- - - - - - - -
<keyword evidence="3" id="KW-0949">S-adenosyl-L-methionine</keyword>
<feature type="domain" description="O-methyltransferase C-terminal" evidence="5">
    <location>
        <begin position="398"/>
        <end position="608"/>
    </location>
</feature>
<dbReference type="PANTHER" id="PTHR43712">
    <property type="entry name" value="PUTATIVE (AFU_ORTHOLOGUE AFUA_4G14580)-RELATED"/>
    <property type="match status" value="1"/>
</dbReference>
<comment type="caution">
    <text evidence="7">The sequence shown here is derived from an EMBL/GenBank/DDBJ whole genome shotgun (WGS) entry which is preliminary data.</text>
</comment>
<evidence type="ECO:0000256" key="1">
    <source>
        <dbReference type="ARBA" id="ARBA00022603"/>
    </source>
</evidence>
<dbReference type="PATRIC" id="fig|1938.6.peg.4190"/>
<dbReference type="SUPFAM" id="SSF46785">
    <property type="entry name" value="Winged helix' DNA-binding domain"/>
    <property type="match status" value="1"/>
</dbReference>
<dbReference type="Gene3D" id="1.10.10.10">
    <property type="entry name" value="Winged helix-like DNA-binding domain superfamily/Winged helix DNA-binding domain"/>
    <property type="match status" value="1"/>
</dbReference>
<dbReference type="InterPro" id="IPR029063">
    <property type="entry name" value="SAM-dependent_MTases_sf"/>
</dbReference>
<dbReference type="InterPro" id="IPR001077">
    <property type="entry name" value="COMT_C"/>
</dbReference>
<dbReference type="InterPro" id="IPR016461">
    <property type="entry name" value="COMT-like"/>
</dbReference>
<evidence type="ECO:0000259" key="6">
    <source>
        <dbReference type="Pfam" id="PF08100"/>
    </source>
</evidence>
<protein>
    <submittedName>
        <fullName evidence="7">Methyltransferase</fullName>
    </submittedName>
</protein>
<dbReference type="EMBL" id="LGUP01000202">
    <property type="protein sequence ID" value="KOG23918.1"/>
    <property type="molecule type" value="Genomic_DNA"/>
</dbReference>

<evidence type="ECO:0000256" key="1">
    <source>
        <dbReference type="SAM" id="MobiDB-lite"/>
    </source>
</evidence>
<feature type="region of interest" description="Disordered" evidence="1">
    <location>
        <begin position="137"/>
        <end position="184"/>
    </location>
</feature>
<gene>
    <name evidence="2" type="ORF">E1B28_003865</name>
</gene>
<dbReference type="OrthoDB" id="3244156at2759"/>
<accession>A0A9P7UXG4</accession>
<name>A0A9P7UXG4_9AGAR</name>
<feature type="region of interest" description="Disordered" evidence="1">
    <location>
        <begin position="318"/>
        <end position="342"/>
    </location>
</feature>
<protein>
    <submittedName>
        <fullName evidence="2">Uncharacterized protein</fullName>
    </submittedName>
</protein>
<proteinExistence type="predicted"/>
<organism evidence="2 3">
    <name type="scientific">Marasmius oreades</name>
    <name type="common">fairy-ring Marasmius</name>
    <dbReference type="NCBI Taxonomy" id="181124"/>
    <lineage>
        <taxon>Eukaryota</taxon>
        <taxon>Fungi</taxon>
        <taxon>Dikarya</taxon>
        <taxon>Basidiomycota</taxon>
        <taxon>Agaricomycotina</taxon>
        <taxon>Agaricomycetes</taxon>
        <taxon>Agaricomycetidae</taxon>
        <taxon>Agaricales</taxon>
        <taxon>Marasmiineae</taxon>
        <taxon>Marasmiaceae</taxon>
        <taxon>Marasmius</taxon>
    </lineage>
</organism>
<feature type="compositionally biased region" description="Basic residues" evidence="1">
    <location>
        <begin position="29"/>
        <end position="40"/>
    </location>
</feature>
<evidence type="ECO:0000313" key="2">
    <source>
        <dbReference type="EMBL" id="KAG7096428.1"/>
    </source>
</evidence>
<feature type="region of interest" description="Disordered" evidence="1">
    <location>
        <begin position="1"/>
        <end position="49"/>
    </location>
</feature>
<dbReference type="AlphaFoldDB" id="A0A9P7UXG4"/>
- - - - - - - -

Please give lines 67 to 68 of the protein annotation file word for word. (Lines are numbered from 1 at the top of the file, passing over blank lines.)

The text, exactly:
<accession>A0A9P7UXG4</accession>
<name>A0A9P7UXG4_9AGAR</name>